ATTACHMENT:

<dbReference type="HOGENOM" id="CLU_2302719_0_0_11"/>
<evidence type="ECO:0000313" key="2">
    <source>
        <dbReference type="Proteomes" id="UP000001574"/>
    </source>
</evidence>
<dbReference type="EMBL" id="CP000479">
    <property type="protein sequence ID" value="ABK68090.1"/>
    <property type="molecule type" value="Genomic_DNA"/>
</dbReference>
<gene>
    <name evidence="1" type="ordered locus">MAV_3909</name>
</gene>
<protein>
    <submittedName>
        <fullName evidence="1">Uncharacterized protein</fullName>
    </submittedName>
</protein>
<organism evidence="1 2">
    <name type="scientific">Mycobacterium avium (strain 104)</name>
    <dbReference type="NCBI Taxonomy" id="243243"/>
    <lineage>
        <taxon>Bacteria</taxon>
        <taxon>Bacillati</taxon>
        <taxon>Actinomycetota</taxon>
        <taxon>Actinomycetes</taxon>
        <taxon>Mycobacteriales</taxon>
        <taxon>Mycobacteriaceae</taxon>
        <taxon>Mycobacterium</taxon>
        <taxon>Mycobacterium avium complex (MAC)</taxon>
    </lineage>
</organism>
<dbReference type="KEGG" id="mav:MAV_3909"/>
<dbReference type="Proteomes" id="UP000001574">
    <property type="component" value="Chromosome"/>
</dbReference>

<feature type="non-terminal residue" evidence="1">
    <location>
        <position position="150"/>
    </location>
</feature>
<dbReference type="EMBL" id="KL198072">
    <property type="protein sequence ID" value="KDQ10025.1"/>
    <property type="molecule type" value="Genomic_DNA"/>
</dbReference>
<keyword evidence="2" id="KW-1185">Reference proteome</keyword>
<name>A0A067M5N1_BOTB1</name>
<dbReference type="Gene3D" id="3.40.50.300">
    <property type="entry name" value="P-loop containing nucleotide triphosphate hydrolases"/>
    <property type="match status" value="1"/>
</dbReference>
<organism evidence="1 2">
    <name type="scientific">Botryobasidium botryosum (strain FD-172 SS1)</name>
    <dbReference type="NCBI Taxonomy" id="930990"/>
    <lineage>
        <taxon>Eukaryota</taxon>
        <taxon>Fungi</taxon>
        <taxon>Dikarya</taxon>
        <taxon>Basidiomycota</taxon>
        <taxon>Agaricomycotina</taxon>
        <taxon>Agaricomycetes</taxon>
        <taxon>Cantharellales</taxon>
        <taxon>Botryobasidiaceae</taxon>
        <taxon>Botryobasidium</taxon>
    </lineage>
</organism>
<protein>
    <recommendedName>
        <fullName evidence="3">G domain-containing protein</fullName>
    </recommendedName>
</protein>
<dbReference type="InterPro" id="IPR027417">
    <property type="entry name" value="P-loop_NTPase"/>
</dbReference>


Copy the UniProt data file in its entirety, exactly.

<dbReference type="HOGENOM" id="CLU_2302719_0_0_11"/>
<evidence type="ECO:0000313" key="2">
    <source>
        <dbReference type="Proteomes" id="UP000001574"/>
    </source>
</evidence>
<dbReference type="EMBL" id="CP000479">
    <property type="protein sequence ID" value="ABK68090.1"/>
    <property type="molecule type" value="Genomic_DNA"/>
</dbReference>
<gene>
    <name evidence="1" type="ordered locus">MAV_3909</name>
</gene>
<protein>
    <submittedName>
        <fullName evidence="1">Uncharacterized protein</fullName>
    </submittedName>
</protein>
<organism evidence="1 2">
    <name type="scientific">Mycobacterium avium (strain 104)</name>
    <dbReference type="NCBI Taxonomy" id="243243"/>
    <lineage>
        <taxon>Bacteria</taxon>
        <taxon>Bacillati</taxon>
        <taxon>Actinomycetota</taxon>
        <taxon>Actinomycetes</taxon>
        <taxon>Mycobacteriales</taxon>
        <taxon>Mycobacteriaceae</taxon>
        <taxon>Mycobacterium</taxon>
        <taxon>Mycobacterium avium complex (MAC)</taxon>
    </lineage>
</organism>
<dbReference type="KEGG" id="mav:MAV_3909"/>
<dbReference type="Proteomes" id="UP000001574">
    <property type="component" value="Chromosome"/>
</dbReference>

<feature type="non-terminal residue" evidence="1">
    <location>
        <position position="150"/>
    </location>
</feature>
<dbReference type="EMBL" id="KL198072">
    <property type="protein sequence ID" value="KDQ10025.1"/>
    <property type="molecule type" value="Genomic_DNA"/>
</dbReference>
<keyword evidence="2" id="KW-1185">Reference proteome</keyword>
<name>A0A067M5N1_BOTB1</name>
<dbReference type="Gene3D" id="3.40.50.300">
    <property type="entry name" value="P-loop containing nucleotide triphosphate hydrolases"/>
    <property type="match status" value="1"/>
</dbReference>
<organism evidence="1 2">
    <name type="scientific">Botryobasidium botryosum (strain FD-172 SS1)</name>
    <dbReference type="NCBI Taxonomy" id="930990"/>
    <lineage>
        <taxon>Eukaryota</taxon>
        <taxon>Fungi</taxon>
        <taxon>Dikarya</taxon>
        <taxon>Basidiomycota</taxon>
        <taxon>Agaricomycotina</taxon>
        <taxon>Agaricomycetes</taxon>
        <taxon>Cantharellales</taxon>
        <taxon>Botryobasidiaceae</taxon>
        <taxon>Botryobasidium</taxon>
    </lineage>
</organism>
<protein>
    <recommendedName>
        <fullName evidence="3">G domain-containing protein</fullName>
    </recommendedName>
</protein>
<dbReference type="InterPro" id="IPR027417">
    <property type="entry name" value="P-loop_NTPase"/>
</dbReference>